Missile defense program’s effectiveness, cost scrutinized

November 3, 2014

Charles Molineaux

The June 22 test of the Ground-based Midcourse Defense (GMD) anti-ballistic missile system represented a high profile lift for a program that has been battered by setbacks and criticism.

“We have a first shot at protecting our entire nation, all 50 states, from the most devastating weapon in the world,” said Riki Ellison, Chairman of the Missile Defense Advocacy Alliance.

But a series of analyses questions the GMD’s reliability and effectiveness.

“Despite many, many billions of dollars spent on the program, it’s still not a successful program,” said Jon Isaacs with the arms control advocacy group Council for a Livable World. The group has blasted GMD’s price tag, now projected around $41-billion by the time the system is projected to be completed in 2022.

Arms control groups said the system has failed a series of tests going back to when its first interceptors were rushed off the drawing board and put into service in 2004.

A report from the Government Accountability Office, the GAO, released in April raises questions about the GMD’s reliability and its performance in intercept tests, as well as the program’s approach, unusual for defense systems, of deploying the rockets in Fort Greely in Alaska and Vandenberg Air Force base in California, where they were first deployed in 2004, while the system is still going through trials today.

You can read the GAO report in full via this PDF file.

Ordinarily, new weapons systems must go completely through a lengthy process of testing, which can take a decade, before they’re fielded.

GMD is a creation of very familiar names, Boeing and Raytheon. It is the only antimissile system meant specifically to knock out intercontinental ballistic missiles.

The system uses a booster rocket to fly into space, then releases what’s called a “kill vehicle” to smash an incoming ICBM at 20,000 miles an hour.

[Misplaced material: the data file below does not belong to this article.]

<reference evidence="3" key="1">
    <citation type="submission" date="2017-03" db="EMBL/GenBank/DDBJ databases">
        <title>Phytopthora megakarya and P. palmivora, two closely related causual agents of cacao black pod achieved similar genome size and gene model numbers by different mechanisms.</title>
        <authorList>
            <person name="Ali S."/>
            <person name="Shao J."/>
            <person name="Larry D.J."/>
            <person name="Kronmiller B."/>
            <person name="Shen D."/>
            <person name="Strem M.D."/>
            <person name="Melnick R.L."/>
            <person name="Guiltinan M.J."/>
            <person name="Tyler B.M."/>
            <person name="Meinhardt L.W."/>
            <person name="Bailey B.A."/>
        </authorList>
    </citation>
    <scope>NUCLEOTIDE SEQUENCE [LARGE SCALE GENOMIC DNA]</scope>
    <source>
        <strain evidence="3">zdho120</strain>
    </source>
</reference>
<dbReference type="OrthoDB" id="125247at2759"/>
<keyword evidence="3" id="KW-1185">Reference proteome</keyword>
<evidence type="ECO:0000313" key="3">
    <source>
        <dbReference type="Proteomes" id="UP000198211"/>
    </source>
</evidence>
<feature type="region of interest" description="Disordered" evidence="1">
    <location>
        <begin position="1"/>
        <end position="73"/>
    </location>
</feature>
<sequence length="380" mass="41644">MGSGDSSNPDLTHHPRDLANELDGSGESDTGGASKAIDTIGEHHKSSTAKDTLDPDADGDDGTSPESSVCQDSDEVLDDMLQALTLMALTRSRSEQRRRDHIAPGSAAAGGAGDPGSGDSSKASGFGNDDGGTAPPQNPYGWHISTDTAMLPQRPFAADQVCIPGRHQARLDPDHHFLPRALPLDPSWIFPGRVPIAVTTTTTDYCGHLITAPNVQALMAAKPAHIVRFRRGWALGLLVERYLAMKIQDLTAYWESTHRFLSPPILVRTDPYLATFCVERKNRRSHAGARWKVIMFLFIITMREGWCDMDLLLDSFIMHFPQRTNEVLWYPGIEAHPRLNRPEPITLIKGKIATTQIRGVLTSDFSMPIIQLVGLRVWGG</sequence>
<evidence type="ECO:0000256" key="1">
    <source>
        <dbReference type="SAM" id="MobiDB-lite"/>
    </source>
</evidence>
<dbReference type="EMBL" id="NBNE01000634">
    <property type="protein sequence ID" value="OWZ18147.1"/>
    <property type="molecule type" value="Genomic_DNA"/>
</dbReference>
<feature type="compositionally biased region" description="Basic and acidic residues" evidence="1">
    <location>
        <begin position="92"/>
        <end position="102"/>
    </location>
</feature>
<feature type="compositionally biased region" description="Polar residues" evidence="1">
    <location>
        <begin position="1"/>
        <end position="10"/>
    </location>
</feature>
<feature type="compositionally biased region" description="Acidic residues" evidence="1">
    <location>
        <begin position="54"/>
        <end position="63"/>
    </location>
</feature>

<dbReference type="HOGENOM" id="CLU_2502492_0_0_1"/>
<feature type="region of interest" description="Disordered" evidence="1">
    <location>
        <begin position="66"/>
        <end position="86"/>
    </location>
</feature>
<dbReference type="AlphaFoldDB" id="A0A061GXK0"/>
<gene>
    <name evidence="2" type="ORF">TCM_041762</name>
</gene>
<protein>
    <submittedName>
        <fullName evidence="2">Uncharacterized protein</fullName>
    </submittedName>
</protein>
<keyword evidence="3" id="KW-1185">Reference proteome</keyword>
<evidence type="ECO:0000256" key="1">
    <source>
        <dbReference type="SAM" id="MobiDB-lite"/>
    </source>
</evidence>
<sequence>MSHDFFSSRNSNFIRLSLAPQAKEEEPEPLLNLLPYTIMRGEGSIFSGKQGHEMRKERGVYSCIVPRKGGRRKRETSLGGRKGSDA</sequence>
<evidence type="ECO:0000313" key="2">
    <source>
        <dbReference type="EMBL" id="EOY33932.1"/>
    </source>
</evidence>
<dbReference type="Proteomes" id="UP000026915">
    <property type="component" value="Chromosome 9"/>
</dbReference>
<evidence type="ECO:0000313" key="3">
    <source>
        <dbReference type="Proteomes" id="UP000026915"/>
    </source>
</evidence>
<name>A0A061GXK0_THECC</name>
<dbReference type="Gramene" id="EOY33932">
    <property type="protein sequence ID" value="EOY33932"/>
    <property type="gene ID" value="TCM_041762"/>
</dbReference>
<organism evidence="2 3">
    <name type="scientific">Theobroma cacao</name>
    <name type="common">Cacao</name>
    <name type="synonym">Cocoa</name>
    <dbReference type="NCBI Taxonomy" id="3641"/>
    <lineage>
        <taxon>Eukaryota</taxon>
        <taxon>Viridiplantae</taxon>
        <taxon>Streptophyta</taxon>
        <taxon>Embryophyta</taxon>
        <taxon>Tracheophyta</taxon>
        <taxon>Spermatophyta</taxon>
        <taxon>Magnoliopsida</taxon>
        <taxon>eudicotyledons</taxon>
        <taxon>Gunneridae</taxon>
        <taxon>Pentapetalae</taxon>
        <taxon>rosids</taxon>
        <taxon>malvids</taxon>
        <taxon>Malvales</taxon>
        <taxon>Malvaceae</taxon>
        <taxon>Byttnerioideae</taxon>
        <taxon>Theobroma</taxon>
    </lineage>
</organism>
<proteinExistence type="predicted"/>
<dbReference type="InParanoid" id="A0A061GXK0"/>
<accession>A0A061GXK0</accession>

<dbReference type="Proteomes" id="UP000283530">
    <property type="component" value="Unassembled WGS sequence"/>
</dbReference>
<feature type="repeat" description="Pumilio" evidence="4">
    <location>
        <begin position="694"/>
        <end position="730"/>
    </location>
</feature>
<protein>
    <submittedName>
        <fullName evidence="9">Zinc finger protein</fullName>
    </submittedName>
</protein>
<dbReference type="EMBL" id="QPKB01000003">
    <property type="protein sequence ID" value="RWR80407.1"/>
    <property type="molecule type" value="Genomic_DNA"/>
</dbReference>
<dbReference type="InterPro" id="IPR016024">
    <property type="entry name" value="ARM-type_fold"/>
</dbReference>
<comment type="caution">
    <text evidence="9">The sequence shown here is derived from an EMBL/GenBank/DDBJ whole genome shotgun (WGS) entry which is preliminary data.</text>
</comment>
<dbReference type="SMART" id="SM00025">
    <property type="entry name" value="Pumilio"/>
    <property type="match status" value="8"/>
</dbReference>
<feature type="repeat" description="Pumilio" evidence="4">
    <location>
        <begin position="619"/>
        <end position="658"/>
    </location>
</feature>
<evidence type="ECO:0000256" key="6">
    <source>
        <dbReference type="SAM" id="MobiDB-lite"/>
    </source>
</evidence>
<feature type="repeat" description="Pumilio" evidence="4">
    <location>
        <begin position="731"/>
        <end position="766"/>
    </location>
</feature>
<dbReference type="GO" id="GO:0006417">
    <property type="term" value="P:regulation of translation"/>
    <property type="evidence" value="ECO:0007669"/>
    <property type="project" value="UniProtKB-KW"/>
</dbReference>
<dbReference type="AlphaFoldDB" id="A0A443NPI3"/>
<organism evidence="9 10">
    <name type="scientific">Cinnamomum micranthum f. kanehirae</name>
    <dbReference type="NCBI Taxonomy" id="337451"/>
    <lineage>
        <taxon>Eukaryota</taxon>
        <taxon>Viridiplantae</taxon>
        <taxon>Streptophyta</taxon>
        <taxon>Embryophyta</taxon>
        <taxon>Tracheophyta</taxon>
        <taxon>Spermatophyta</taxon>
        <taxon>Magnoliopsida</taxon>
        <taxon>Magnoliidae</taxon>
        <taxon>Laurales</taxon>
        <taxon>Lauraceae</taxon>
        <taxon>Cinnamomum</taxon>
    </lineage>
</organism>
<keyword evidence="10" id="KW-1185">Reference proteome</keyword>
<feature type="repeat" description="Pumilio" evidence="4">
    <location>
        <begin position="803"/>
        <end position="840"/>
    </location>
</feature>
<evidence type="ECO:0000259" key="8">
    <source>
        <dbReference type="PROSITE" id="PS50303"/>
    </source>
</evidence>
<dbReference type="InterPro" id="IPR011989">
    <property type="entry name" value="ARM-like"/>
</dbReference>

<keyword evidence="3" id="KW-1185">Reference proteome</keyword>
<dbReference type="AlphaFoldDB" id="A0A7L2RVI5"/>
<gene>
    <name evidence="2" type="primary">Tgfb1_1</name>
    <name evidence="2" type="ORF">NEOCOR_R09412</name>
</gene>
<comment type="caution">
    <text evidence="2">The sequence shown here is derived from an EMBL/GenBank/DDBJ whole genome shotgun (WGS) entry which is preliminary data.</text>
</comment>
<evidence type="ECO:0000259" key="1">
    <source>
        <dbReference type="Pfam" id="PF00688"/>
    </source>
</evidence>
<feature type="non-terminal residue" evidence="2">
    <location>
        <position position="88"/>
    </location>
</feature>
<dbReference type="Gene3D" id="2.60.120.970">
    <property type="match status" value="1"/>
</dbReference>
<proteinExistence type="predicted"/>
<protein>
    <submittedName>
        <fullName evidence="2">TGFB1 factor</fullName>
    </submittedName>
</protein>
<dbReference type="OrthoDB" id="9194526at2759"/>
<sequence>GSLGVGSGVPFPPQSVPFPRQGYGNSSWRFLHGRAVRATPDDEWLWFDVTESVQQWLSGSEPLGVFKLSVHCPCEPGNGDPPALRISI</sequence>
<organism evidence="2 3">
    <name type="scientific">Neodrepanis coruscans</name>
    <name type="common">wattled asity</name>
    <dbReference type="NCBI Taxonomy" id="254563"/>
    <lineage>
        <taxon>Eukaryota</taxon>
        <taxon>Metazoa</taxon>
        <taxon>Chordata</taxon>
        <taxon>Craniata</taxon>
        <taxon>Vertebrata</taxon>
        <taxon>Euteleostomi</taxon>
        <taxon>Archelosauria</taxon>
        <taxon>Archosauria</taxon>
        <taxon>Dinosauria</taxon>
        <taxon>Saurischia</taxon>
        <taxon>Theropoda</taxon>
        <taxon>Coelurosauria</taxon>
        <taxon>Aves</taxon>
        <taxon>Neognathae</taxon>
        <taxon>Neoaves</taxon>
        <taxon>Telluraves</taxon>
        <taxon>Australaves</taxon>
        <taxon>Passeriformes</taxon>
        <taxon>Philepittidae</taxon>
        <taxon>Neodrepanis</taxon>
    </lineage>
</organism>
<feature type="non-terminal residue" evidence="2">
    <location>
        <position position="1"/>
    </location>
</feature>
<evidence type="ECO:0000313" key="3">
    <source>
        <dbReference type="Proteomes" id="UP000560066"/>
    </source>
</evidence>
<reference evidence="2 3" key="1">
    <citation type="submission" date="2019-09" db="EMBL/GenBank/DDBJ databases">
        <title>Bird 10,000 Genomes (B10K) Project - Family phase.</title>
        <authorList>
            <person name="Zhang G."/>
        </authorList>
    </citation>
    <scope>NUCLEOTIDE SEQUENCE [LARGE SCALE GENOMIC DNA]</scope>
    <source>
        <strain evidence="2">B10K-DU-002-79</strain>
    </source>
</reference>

In the June 22 exercise, a GMD missile, fired from Vandenberg, successfully intercepted and destroyed a target rocket launched in the South Pacific.

“Ground-based Midcourse Defense, quite frankly, is a technological achievement that no other nation on earth has been able to accomplish,” said Alabama Congressman Mo Brooks. “It’s a tremendous military capability that we the United States of America, predominantly here at Redstone Arsenal, are able to put together. So I’m very optimistic long term that we will be able to put forth a system that will protect us from rogue nations.”

“The real problem with missile defense is, it is rocket science. It’s not easy,” objected Isaacs. “Shorter range systems have been made to work but it’s a very complex effort to intercept an incoming missile from North Korea, from Iran, from Russia over many thousands of miles.”

The GAO report says the current approach of manufacturing, and deploying, and testing the interceptors all at the same time is ‘high risk,’ that it raises the possibility of having to go back and retrofit the rockets, some of which have already been set up out in the field to defend against a possible enemy attack, whether they work properly or not.”

“There’s no question about it. The GAO report is correct, there are some issues,” said Ellison, adding that GMD does suffer from being sped into action essentially as a prototype, just to get some kind of defense in place against a growing missile threat from, particularly, North Korea. “This is our best option and we’re doing the best we can with it,” he said. “It does not have the full extent of most programs the Pentagon does. Now we’re straightening it out…” Read Full Article